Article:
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Immigration Reform News 2015: Thousands of Undocumented Immigrant Minors Apprehended by Border Patrol to Start Fiscal Year 2015

First Posted: Jan 08, 2015 12:15 PM EST
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Thousands of Undocumented Immigrant Minors Apprehended by  Border Patrol to Start Fiscal Year 2015

Thousands of Undocumented Immigrant Minors Apprehended by Border Patrol to Start Fiscal Year 2015(Photo : John Moore/Getty Images)

The U.S. Customs and Border Protection agency (CBP) released data on the number of undocumented immigrants already apprehended during the 2015 fiscal year, and according to the numbers, thousands of immigrant children were caught by border patrol agents to kick off the new fiscal year.

The CBP noted 5,143 undocumented immigration children were apprehended by border patrol during the first two months of the 2015 fiscal year, which started on Oct. 1, 2014. The undocumented immigrant children's ages are people 17 years old and lower.

In comparison to the same time period with the 2014 fiscal year, the first two months of 2015's fiscal year represented a 40 percent drop from last year. The first two months of 2014 saw 8,525 undocumented immigrant children detained. For both fiscal years, the Rio Grande sector saw the largest numbers of apprehensions than other sectors recognized by the CBP. For the 2015 fiscal year, 3,222 undocumented immigrant minors were apprehended, followed by Tucson's 858 apprehensions.

"Beginning last year and specifically in the last few months, CBP has seen an overall increase in the apprehension of Unaccompanied Alien Children from Central America at the Southwest Border, specifically in the Rio Grande Valley," noted the CBP. "While overall border apprehensions have only slightly increased during this time period, and remain at historic lows, the apprehension and processing of these children present unique operational challenges for CBP and [the Department of Health and Human Services (HHS)]."

According to the CBP, most of the undocumented immigrant children encountered by a border patrol agent were from Mexico, although the statistic is narrowly ahead of minors from Guatemala. Mexican minors encountered by CBP during the first two months of the 2015 fiscal year hit 1,921, while 1,495 children from Guatemala were apprehended. El Salvador had the third highest rate with 1,115 minors, followed by Honduras with 506 minors.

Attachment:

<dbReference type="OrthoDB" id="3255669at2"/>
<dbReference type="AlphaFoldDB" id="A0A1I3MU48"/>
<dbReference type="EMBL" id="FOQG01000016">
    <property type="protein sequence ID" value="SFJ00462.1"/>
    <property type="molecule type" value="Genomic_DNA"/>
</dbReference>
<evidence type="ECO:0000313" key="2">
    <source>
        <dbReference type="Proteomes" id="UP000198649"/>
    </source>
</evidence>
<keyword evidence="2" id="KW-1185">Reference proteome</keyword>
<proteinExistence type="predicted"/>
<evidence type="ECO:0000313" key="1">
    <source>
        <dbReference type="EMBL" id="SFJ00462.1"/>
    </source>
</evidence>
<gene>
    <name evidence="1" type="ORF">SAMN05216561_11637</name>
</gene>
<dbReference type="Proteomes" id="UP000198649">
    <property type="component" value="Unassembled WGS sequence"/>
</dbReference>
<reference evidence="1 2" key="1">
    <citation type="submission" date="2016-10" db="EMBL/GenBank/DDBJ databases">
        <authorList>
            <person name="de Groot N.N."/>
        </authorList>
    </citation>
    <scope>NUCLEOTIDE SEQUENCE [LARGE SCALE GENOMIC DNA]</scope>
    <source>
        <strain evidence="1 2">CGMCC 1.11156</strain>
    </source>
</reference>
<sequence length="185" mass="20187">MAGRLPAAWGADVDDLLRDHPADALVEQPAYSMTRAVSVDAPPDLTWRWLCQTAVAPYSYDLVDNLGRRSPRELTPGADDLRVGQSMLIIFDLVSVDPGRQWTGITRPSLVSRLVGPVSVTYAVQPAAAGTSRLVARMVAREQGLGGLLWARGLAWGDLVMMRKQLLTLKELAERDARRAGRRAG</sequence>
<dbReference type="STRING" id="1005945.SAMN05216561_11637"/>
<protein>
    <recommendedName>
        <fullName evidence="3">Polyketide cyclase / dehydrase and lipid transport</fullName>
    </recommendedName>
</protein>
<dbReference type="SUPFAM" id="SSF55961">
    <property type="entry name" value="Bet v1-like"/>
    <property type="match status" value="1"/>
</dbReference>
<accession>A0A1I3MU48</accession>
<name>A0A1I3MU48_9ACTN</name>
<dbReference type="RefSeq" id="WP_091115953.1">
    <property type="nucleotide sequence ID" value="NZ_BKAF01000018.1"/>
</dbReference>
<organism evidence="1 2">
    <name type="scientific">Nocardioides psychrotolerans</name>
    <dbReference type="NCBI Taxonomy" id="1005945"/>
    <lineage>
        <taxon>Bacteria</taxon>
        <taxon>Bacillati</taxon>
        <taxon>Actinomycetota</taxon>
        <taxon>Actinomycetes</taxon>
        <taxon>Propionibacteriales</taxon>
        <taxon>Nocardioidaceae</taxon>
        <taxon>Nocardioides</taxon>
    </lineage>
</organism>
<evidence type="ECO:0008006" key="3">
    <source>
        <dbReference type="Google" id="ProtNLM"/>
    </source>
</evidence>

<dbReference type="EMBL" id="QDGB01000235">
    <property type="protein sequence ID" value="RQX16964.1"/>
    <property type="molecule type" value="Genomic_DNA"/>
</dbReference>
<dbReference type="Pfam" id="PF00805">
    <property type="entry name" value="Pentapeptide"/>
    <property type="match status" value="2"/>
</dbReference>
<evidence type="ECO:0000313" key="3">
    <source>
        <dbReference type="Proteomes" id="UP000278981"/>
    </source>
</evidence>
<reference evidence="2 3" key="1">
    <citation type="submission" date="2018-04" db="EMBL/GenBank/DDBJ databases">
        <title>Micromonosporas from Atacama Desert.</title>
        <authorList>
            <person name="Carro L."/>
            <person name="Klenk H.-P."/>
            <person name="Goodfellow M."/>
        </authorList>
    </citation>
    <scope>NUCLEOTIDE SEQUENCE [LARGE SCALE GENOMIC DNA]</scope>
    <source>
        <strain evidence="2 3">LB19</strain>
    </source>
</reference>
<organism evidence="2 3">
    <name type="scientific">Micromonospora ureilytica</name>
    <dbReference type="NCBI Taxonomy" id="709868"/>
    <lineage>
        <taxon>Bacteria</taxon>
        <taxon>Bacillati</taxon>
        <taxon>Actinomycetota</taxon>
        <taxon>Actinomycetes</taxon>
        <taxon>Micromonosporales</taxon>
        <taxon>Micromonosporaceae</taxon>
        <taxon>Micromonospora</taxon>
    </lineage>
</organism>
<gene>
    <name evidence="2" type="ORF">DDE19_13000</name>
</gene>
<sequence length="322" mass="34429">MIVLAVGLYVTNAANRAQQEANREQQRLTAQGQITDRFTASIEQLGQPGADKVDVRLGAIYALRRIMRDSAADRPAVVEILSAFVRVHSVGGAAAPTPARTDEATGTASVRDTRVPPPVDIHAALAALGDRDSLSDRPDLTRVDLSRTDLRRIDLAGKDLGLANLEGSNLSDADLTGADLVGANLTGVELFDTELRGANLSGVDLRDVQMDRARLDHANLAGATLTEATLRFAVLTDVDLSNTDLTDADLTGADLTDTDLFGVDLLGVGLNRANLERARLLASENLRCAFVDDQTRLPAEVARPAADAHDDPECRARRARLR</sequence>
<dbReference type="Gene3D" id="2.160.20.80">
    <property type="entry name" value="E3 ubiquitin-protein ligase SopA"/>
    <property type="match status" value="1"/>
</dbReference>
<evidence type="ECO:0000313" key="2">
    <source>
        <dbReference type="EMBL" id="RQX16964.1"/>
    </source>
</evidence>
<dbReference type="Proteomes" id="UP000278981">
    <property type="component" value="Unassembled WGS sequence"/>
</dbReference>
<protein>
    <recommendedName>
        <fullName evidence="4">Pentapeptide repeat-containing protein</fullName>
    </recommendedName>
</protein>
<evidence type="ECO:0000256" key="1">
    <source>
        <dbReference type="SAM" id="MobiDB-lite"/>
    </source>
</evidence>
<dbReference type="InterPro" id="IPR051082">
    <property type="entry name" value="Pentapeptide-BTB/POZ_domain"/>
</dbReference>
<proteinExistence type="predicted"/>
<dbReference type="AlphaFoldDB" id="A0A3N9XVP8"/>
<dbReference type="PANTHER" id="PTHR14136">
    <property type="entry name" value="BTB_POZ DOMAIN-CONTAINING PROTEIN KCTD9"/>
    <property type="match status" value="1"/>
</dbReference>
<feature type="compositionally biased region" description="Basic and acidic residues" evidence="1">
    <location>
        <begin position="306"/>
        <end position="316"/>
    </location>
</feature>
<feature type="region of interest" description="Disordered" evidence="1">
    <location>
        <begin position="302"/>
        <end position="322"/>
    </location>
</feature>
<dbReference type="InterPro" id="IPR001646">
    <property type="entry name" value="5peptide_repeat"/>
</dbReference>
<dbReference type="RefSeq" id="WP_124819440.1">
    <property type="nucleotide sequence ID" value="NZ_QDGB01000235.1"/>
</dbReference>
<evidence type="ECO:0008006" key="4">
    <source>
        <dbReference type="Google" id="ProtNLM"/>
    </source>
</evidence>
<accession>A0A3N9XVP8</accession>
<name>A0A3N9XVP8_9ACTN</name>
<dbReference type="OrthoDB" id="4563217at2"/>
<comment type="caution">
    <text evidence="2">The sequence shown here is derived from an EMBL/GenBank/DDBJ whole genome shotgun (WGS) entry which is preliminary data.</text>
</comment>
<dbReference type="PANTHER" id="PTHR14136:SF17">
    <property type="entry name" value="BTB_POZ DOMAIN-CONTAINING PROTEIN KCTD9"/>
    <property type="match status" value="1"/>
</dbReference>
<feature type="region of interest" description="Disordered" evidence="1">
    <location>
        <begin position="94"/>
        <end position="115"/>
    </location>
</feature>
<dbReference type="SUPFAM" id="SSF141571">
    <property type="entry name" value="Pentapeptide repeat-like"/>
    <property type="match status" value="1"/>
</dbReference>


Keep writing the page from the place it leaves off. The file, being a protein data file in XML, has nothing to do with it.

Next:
For the entire 2014 fiscal year, the CBP apprehended 68,541 undocumented immigrant children, which was a 77 percent increase from the entire 2013 fiscal year. Overall, border patrol apprehended 486,651 undocumented immigrants during the 2014 fiscal year, which the CBP attributed to the influx of undocumented immigrant minors and family units who turned themselves to border agents.

Meanwhile, the CBP entered 2015 with plans to utilize President Barack Obama's immigration executive actions. As Latin Post reported, the CBP, an agency under the U.S. Department of Homeland Security (DHS), has partnered with the Department of State to launch a fact awareness campaign about the criteria for filing requests for deferred action programs created by Obama's executive actions.

The awareness campaign, titled "Executive Action on Immigration: Know the Facts," is a national and international outreach effort detailing eligibility requirements for the expanded Deferred Action for Childhood Arrivals (DACA) program and the new Deferred Action for Parental Accountability (DAPA). The campaign's target demographic are residents from Mexico and Central America. Print and broadcast public service announcements about the deferred action programs are part of the campaign, some specifically catered for audiences in Mexico, El Salvador, Guatemala and Honduras.

According to a statement from the State Department and Homeland Security, the campaign will "dissuade family members living in the United States from supporting illegal migration of family members, including by emphasizing that persons currently in the United States who help family members illegally enter the country will be barred from DAPA."

As part of the campaign, the CBP website will be updated about DACA and DAPA programs.

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For the latest updates, follow Latin Post's Michael Oleaga on Twitter: @EditorMikeO or contact via email: m.oleaga@latinpost.com.

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